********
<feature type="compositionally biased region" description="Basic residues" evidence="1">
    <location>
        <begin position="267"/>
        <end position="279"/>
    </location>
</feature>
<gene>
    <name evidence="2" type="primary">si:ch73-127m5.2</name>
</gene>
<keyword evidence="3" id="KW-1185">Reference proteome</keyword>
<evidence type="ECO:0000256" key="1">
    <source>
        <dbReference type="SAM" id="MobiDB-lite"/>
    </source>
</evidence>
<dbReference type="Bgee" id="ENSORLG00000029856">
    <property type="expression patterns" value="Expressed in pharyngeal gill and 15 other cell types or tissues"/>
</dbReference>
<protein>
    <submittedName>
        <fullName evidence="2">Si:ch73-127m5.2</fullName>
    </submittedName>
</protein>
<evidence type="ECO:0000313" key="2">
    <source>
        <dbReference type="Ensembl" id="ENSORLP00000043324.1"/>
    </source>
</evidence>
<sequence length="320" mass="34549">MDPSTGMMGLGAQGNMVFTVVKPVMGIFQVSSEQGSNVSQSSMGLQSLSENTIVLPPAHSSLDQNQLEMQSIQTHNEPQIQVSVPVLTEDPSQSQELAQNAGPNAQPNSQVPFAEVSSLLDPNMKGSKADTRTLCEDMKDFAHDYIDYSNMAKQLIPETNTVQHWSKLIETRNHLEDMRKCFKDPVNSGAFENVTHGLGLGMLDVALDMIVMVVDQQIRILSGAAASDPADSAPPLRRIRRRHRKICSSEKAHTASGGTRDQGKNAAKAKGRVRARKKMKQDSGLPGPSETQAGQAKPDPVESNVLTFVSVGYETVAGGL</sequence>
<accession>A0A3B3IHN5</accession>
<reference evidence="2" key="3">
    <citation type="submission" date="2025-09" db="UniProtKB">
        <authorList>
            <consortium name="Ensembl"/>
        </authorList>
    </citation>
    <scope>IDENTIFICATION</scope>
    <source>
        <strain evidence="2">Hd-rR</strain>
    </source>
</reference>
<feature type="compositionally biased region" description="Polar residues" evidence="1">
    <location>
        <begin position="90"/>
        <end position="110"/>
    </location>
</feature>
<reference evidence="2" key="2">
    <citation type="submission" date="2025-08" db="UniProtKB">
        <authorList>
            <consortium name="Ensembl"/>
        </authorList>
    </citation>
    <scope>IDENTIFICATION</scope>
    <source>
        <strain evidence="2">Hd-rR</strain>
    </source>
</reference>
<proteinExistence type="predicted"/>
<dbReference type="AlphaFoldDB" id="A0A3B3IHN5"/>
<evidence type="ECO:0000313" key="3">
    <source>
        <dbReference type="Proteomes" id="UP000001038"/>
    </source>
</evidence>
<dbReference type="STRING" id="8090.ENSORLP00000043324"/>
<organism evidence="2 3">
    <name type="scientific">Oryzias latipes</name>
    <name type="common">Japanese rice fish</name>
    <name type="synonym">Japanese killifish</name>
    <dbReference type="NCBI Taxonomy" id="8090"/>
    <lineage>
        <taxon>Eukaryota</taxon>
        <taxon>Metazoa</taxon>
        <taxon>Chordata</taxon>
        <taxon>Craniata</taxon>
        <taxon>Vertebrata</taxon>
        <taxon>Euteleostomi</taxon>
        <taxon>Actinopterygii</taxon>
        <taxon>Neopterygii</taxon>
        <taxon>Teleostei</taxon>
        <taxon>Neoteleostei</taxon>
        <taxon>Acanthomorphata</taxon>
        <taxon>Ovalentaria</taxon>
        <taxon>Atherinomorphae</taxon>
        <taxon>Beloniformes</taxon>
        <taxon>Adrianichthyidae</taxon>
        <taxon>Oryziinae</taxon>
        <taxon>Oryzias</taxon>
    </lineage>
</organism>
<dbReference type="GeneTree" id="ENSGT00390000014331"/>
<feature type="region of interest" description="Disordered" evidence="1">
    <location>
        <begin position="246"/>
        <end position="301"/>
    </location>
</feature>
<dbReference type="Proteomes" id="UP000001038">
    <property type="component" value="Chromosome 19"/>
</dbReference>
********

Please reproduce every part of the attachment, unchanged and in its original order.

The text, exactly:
<feature type="compositionally biased region" description="Basic residues" evidence="1">
    <location>
        <begin position="267"/>
        <end position="279"/>
    </location>
</feature>
<gene>
    <name evidence="2" type="primary">si:ch73-127m5.2</name>
</gene>
<keyword evidence="3" id="KW-1185">Reference proteome</keyword>
<evidence type="ECO:0000256" key="1">
    <source>
        <dbReference type="SAM" id="MobiDB-lite"/>
    </source>
</evidence>
<dbReference type="Bgee" id="ENSORLG00000029856">
    <property type="expression patterns" value="Expressed in pharyngeal gill and 15 other cell types or tissues"/>
</dbReference>
<protein>
    <submittedName>
        <fullName evidence="2">Si:ch73-127m5.2</fullName>
    </submittedName>
</protein>
<evidence type="ECO:0000313" key="2">
    <source>
        <dbReference type="Ensembl" id="ENSORLP00000043324.1"/>
    </source>
</evidence>
<sequence length="320" mass="34549">MDPSTGMMGLGAQGNMVFTVVKPVMGIFQVSSEQGSNVSQSSMGLQSLSENTIVLPPAHSSLDQNQLEMQSIQTHNEPQIQVSVPVLTEDPSQSQELAQNAGPNAQPNSQVPFAEVSSLLDPNMKGSKADTRTLCEDMKDFAHDYIDYSNMAKQLIPETNTVQHWSKLIETRNHLEDMRKCFKDPVNSGAFENVTHGLGLGMLDVALDMIVMVVDQQIRILSGAAASDPADSAPPLRRIRRRHRKICSSEKAHTASGGTRDQGKNAAKAKGRVRARKKMKQDSGLPGPSETQAGQAKPDPVESNVLTFVSVGYETVAGGL</sequence>
<accession>A0A3B3IHN5</accession>
<reference evidence="2" key="3">
    <citation type="submission" date="2025-09" db="UniProtKB">
        <authorList>
            <consortium name="Ensembl"/>
        </authorList>
    </citation>
    <scope>IDENTIFICATION</scope>
    <source>
        <strain evidence="2">Hd-rR</strain>
    </source>
</reference>
<feature type="compositionally biased region" description="Polar residues" evidence="1">
    <location>
        <begin position="90"/>
        <end position="110"/>
    </location>
</feature>
<reference evidence="2" key="2">
    <citation type="submission" date="2025-08" db="UniProtKB">
        <authorList>
            <consortium name="Ensembl"/>
        </authorList>
    </citation>
    <scope>IDENTIFICATION</scope>
    <source>
        <strain evidence="2">Hd-rR</strain>
    </source>
</reference>
<proteinExistence type="predicted"/>
<dbReference type="AlphaFoldDB" id="A0A3B3IHN5"/>
<evidence type="ECO:0000313" key="3">
    <source>
        <dbReference type="Proteomes" id="UP000001038"/>
    </source>
</evidence>
<dbReference type="STRING" id="8090.ENSORLP00000043324"/>
<organism evidence="2 3">
    <name type="scientific">Oryzias latipes</name>
    <name type="common">Japanese rice fish</name>
    <name type="synonym">Japanese killifish</name>
    <dbReference type="NCBI Taxonomy" id="8090"/>
    <lineage>
        <taxon>Eukaryota</taxon>
        <taxon>Metazoa</taxon>
        <taxon>Chordata</taxon>
        <taxon>Craniata</taxon>
        <taxon>Vertebrata</taxon>
        <taxon>Euteleostomi</taxon>
        <taxon>Actinopterygii</taxon>
        <taxon>Neopterygii</taxon>
        <taxon>Teleostei</taxon>
        <taxon>Neoteleostei</taxon>
        <taxon>Acanthomorphata</taxon>
        <taxon>Ovalentaria</taxon>
        <taxon>Atherinomorphae</taxon>
        <taxon>Beloniformes</taxon>
        <taxon>Adrianichthyidae</taxon>
        <taxon>Oryziinae</taxon>
        <taxon>Oryzias</taxon>
    </lineage>
</organism>
<dbReference type="GeneTree" id="ENSGT00390000014331"/>
<feature type="region of interest" description="Disordered" evidence="1">
    <location>
        <begin position="246"/>
        <end position="301"/>
    </location>
</feature>
<dbReference type="Proteomes" id="UP000001038">
    <property type="component" value="Chromosome 19"/>
</dbReference>